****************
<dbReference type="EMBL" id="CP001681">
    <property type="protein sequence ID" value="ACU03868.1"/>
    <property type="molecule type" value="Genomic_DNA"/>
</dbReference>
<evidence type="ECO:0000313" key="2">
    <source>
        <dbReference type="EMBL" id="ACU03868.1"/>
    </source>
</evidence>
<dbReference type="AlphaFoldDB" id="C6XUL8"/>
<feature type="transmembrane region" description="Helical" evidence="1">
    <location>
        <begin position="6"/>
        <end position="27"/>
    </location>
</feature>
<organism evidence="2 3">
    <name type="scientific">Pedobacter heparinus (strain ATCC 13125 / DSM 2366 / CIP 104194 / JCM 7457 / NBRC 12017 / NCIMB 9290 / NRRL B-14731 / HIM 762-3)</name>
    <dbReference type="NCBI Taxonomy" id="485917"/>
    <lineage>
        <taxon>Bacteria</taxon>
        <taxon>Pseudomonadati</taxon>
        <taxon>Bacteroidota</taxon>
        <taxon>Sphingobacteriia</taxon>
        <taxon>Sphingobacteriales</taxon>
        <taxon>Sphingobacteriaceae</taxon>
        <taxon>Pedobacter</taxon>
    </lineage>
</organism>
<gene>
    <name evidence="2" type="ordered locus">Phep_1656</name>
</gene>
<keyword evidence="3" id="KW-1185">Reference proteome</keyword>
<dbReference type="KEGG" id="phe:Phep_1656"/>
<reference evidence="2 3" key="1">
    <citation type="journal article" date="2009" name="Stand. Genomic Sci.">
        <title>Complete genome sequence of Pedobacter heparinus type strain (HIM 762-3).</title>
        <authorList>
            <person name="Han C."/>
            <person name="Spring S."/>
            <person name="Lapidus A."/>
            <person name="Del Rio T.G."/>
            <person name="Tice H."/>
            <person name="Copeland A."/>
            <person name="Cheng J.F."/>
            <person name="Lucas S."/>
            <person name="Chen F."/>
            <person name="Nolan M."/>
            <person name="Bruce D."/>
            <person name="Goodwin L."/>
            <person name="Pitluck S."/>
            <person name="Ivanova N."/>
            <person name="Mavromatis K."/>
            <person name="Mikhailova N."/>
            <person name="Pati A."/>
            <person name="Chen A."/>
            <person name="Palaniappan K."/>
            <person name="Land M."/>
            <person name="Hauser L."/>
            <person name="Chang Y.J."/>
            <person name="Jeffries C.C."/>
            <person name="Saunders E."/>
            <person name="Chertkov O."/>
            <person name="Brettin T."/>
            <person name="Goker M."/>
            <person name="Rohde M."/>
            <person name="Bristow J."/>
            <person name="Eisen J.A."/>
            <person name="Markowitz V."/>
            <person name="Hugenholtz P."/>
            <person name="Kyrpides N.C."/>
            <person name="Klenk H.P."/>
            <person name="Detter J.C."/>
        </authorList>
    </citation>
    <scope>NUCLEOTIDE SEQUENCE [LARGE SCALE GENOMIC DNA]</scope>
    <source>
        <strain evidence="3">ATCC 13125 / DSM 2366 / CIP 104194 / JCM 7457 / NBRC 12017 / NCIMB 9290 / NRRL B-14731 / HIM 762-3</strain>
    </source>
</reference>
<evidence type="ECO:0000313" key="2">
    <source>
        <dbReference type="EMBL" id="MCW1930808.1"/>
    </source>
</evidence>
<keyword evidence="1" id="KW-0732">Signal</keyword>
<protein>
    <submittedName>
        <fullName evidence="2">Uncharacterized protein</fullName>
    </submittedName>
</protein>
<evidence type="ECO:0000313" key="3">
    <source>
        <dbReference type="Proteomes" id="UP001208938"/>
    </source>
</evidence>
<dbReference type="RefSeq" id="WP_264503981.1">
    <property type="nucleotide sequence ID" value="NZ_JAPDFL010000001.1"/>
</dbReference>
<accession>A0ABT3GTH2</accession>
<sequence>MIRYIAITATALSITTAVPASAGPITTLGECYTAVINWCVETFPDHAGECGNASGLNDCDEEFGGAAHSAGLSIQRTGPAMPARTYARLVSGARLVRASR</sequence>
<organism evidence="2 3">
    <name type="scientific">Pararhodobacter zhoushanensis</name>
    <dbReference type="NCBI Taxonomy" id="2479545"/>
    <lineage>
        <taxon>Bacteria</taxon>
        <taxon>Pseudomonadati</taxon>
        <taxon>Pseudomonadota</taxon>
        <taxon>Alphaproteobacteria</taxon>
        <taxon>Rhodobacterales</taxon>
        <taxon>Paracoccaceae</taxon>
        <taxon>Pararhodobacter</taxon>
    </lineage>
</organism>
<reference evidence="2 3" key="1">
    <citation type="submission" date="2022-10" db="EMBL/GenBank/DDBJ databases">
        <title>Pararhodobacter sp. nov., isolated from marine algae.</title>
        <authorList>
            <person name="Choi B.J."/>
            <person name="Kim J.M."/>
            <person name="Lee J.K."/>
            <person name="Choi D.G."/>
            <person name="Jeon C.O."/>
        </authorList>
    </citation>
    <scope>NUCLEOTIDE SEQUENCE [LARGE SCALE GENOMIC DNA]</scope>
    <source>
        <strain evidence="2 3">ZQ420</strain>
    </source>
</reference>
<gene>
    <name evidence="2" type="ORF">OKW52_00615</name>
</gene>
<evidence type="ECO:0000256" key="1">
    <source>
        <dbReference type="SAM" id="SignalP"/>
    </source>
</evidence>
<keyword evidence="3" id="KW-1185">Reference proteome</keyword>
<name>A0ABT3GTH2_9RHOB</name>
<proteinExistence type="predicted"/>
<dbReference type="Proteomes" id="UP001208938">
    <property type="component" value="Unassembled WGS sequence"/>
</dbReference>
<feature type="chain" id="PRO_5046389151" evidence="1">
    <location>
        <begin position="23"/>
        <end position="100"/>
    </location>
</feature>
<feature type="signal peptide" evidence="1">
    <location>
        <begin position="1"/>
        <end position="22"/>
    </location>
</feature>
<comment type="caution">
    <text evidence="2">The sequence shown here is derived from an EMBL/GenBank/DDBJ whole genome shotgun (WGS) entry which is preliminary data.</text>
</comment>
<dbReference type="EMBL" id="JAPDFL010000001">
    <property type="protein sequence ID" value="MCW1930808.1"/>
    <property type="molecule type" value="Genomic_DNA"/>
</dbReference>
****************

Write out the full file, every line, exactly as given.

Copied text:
<dbReference type="EMBL" id="CP001681">
    <property type="protein sequence ID" value="ACU03868.1"/>
    <property type="molecule type" value="Genomic_DNA"/>
</dbReference>
<evidence type="ECO:0000313" key="2">
    <source>
        <dbReference type="EMBL" id="ACU03868.1"/>
    </source>
</evidence>
<dbReference type="AlphaFoldDB" id="C6XUL8"/>
<feature type="transmembrane region" description="Helical" evidence="1">
    <location>
        <begin position="6"/>
        <end position="27"/>
    </location>
</feature>
<organism evidence="2 3">
    <name type="scientific">Pedobacter heparinus (strain ATCC 13125 / DSM 2366 / CIP 104194 / JCM 7457 / NBRC 12017 / NCIMB 9290 / NRRL B-14731 / HIM 762-3)</name>
    <dbReference type="NCBI Taxonomy" id="485917"/>
    <lineage>
        <taxon>Bacteria</taxon>
        <taxon>Pseudomonadati</taxon>
        <taxon>Bacteroidota</taxon>
        <taxon>Sphingobacteriia</taxon>
        <taxon>Sphingobacteriales</taxon>
        <taxon>Sphingobacteriaceae</taxon>
        <taxon>Pedobacter</taxon>
    </lineage>
</organism>
<gene>
    <name evidence="2" type="ordered locus">Phep_1656</name>
</gene>
<keyword evidence="3" id="KW-1185">Reference proteome</keyword>
<dbReference type="KEGG" id="phe:Phep_1656"/>
<reference evidence="2 3" key="1">
    <citation type="journal article" date="2009" name="Stand. Genomic Sci.">
        <title>Complete genome sequence of Pedobacter heparinus type strain (HIM 762-3).</title>
        <authorList>
            <person name="Han C."/>
            <person name="Spring S."/>
            <person name="Lapidus A."/>
            <person name="Del Rio T.G."/>
            <person name="Tice H."/>
            <person name="Copeland A."/>
            <person name="Cheng J.F."/>
            <person name="Lucas S."/>
            <person name="Chen F."/>
            <person name="Nolan M."/>
            <person name="Bruce D."/>
            <person name="Goodwin L."/>
            <person name="Pitluck S."/>
            <person name="Ivanova N."/>
            <person name="Mavromatis K."/>
            <person name="Mikhailova N."/>
            <person name="Pati A."/>
            <person name="Chen A."/>
            <person name="Palaniappan K."/>
            <person name="Land M."/>
            <person name="Hauser L."/>
            <person name="Chang Y.J."/>
            <person name="Jeffries C.C."/>
            <person name="Saunders E."/>
            <person name="Chertkov O."/>
            <person name="Brettin T."/>
            <person name="Goker M."/>
            <person name="Rohde M."/>
            <person name="Bristow J."/>
            <person name="Eisen J.A."/>
            <person name="Markowitz V."/>
            <person name="Hugenholtz P."/>
            <person name="Kyrpides N.C."/>
            <person name="Klenk H.P."/>
            <person name="Detter J.C."/>
        </authorList>
    </citation>
    <scope>NUCLEOTIDE SEQUENCE [LARGE SCALE GENOMIC DNA]</scope>
    <source>
        <strain evidence="3">ATCC 13125 / DSM 2366 / CIP 104194 / JCM 7457 / NBRC 12017 / NCIMB 9290 / NRRL B-14731 / HIM 762-3</strain>
    </source>
</reference>
<evidence type="ECO:0000313" key="2">
    <source>
        <dbReference type="EMBL" id="MCW1930808.1"/>
    </source>
</evidence>
<keyword evidence="1" id="KW-0732">Signal</keyword>
<protein>
    <submittedName>
        <fullName evidence="2">Uncharacterized protein</fullName>
    </submittedName>
</protein>
<evidence type="ECO:0000313" key="3">
    <source>
        <dbReference type="Proteomes" id="UP001208938"/>
    </source>
</evidence>
<dbReference type="RefSeq" id="WP_264503981.1">
    <property type="nucleotide sequence ID" value="NZ_JAPDFL010000001.1"/>
</dbReference>
<accession>A0ABT3GTH2</accession>
<sequence>MIRYIAITATALSITTAVPASAGPITTLGECYTAVINWCVETFPDHAGECGNASGLNDCDEEFGGAAHSAGLSIQRTGPAMPARTYARLVSGARLVRASR</sequence>
<organism evidence="2 3">
    <name type="scientific">Pararhodobacter zhoushanensis</name>
    <dbReference type="NCBI Taxonomy" id="2479545"/>
    <lineage>
        <taxon>Bacteria</taxon>
        <taxon>Pseudomonadati</taxon>
        <taxon>Pseudomonadota</taxon>
        <taxon>Alphaproteobacteria</taxon>
        <taxon>Rhodobacterales</taxon>
        <taxon>Paracoccaceae</taxon>
        <taxon>Pararhodobacter</taxon>
    </lineage>
</organism>
<reference evidence="2 3" key="1">
    <citation type="submission" date="2022-10" db="EMBL/GenBank/DDBJ databases">
        <title>Pararhodobacter sp. nov., isolated from marine algae.</title>
        <authorList>
            <person name="Choi B.J."/>
            <person name="Kim J.M."/>
            <person name="Lee J.K."/>
            <person name="Choi D.G."/>
            <person name="Jeon C.O."/>
        </authorList>
    </citation>
    <scope>NUCLEOTIDE SEQUENCE [LARGE SCALE GENOMIC DNA]</scope>
    <source>
        <strain evidence="2 3">ZQ420</strain>
    </source>
</reference>
<gene>
    <name evidence="2" type="ORF">OKW52_00615</name>
</gene>
<evidence type="ECO:0000256" key="1">
    <source>
        <dbReference type="SAM" id="SignalP"/>
    </source>
</evidence>
<keyword evidence="3" id="KW-1185">Reference proteome</keyword>
<name>A0ABT3GTH2_9RHOB</name>
<proteinExistence type="predicted"/>
<dbReference type="Proteomes" id="UP001208938">
    <property type="component" value="Unassembled WGS sequence"/>
</dbReference>
<feature type="chain" id="PRO_5046389151" evidence="1">
    <location>
        <begin position="23"/>
        <end position="100"/>
    </location>
</feature>
<feature type="signal peptide" evidence="1">
    <location>
        <begin position="1"/>
        <end position="22"/>
    </location>
</feature>
<comment type="caution">
    <text evidence="2">The sequence shown here is derived from an EMBL/GenBank/DDBJ whole genome shotgun (WGS) entry which is preliminary data.</text>
</comment>
<dbReference type="EMBL" id="JAPDFL010000001">
    <property type="protein sequence ID" value="MCW1930808.1"/>
    <property type="molecule type" value="Genomic_DNA"/>
</dbReference>